Why would an incumbent — albeit a freshman incumbent — need their first TV spot of the general election to focus on biography?

Answer: Redistricting.

In his first ad of this cycle, Rep. Chris Gibson highlights his service record in the U.S. Army and his family — all as he runs in a redrawn Congressional district that is somewhat different than the previous area.

Gibson’s new district is almost exclusively in the Hudson Valley south of Albany, whereas previously he represented a district that swung around the Capital and into the North Country.

The district is more Democratic and Gibson, a Republican, has worked to re-introduce himself to a new set of constituents.

“While our opponent has regrettably turned to false attacks, distortions, and a campaign that is based on trying to win an election by deceiving voters, our message is clear. Chris Gibson has a personal background and record as a Representative that focuses on service to our country and to Upstate New York. By putting the interests of New York first in every vote he takes, Chris has developed an independent record that advances local priorities,” said Stephanie Valle, Campaign Spokeswoman. “Our first commercial highlights Chris’s lifelong service and ability to help Upstate New York businesses, farms, and families succeed.”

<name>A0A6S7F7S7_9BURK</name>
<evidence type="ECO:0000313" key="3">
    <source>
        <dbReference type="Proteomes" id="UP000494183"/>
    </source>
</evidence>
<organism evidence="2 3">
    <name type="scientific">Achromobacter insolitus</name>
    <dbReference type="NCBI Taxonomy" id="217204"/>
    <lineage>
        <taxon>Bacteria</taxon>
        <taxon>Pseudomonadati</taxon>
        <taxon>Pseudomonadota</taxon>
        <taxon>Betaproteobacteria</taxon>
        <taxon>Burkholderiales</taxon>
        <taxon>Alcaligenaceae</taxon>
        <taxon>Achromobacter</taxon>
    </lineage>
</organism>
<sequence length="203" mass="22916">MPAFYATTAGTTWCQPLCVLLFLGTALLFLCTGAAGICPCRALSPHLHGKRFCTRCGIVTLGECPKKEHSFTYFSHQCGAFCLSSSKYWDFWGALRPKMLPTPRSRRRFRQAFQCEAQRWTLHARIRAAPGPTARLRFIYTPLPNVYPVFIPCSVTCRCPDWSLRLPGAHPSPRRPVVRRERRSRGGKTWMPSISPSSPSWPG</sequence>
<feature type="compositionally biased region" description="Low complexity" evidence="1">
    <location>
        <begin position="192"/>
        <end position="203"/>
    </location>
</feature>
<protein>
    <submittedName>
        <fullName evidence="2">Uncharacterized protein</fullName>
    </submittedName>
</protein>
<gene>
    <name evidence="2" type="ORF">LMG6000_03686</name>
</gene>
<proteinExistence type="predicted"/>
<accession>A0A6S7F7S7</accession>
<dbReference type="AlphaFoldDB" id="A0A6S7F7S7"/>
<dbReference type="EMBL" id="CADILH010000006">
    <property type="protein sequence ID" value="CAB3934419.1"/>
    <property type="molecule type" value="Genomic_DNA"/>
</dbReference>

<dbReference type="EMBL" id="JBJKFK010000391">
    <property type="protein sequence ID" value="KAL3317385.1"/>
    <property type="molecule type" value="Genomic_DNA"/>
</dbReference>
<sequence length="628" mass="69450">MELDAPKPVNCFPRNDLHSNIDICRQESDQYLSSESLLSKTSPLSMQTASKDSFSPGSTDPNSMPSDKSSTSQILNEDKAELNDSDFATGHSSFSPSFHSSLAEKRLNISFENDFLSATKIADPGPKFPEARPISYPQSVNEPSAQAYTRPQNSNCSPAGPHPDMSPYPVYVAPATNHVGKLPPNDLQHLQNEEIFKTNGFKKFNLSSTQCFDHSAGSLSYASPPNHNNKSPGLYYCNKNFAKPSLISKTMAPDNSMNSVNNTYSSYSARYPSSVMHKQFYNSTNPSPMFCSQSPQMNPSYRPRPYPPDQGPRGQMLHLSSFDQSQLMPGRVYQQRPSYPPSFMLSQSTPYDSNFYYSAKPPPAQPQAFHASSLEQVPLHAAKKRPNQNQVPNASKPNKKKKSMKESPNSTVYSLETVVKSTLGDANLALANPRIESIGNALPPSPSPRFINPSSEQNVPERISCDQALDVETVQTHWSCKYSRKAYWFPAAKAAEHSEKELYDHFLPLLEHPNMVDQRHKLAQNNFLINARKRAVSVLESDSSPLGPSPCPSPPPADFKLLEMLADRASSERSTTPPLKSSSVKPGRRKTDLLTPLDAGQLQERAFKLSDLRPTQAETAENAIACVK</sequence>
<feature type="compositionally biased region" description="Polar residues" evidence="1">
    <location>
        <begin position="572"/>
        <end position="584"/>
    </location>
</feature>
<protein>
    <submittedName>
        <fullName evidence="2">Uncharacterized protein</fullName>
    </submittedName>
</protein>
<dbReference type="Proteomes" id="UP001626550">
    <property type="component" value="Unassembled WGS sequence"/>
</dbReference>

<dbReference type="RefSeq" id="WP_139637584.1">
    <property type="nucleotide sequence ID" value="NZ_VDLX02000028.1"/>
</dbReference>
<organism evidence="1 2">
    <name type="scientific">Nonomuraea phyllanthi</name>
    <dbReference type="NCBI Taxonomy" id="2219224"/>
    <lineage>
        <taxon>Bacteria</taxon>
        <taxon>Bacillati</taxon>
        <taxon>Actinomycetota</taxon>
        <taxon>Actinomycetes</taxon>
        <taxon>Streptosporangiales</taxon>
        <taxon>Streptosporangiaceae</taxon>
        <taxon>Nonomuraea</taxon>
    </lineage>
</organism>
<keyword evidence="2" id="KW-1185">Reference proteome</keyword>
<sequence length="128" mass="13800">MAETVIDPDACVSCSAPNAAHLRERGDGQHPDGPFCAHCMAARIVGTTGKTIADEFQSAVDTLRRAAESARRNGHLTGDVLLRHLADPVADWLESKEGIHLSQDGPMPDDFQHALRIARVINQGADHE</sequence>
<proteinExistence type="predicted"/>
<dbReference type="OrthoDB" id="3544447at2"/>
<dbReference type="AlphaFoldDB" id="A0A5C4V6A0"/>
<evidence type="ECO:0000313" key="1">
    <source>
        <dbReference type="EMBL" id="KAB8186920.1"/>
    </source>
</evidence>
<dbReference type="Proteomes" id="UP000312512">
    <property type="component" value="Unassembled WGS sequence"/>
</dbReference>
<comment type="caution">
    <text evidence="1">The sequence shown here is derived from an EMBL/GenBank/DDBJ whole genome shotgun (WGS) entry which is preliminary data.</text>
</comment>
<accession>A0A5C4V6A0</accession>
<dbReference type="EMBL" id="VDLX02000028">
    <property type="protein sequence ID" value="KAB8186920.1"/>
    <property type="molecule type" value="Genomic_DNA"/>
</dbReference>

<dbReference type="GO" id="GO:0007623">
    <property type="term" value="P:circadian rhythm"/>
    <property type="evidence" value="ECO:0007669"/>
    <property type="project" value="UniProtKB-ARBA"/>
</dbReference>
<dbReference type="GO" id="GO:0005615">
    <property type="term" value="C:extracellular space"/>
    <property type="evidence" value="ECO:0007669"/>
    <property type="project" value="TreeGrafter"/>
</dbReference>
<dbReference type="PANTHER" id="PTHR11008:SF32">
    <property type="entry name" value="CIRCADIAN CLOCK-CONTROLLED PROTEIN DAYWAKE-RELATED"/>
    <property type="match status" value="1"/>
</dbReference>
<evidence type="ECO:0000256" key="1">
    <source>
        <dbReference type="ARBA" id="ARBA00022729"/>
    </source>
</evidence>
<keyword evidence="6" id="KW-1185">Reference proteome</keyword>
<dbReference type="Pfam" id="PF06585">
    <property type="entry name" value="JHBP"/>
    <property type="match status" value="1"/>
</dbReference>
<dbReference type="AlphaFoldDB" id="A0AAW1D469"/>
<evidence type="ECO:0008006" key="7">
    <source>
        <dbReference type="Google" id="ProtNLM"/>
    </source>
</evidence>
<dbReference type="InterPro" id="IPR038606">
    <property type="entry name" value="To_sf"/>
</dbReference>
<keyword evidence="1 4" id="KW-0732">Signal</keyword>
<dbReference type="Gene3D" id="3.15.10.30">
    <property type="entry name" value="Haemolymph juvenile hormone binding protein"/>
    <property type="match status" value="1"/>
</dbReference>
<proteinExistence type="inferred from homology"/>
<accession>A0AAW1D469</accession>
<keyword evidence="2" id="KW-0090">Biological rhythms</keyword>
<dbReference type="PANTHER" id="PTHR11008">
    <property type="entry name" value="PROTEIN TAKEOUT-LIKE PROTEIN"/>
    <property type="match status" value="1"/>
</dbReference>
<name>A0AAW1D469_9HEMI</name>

Gibson faces Democrat Julian Schreibman this November.

Update: Schreibman’s campaign responds, saying the ad skirts Gibson’s record, which, surprise surprise, the Democrat says is bad for the district.

From Jonathan Levy, Julian Schreibman’s campaign manager:

“In the past two years, Congressman Gibson has voted in lock step with the Tea Party in Washington on the issues that matter most to the men and women of the Hudson Valley and Catskills region. He has voted for the Paul Ryan budget that would end the guarantee of Medicare and would force seniors to pay over $6,400 a year while giving more tax breaks to millionaires and billionaires. He has voted to defund Planned Parenthood and against choice repeatedly, and he has even pushed to put a new nuclear power plant on the banks of the Hudson,” Levy continued. “No amount of gauzy shots of Congressman Gibson talking to farmers can cover up the fact that he went to Washington promising to create jobs, and instead focused on pushing through the Tea Party agenda.”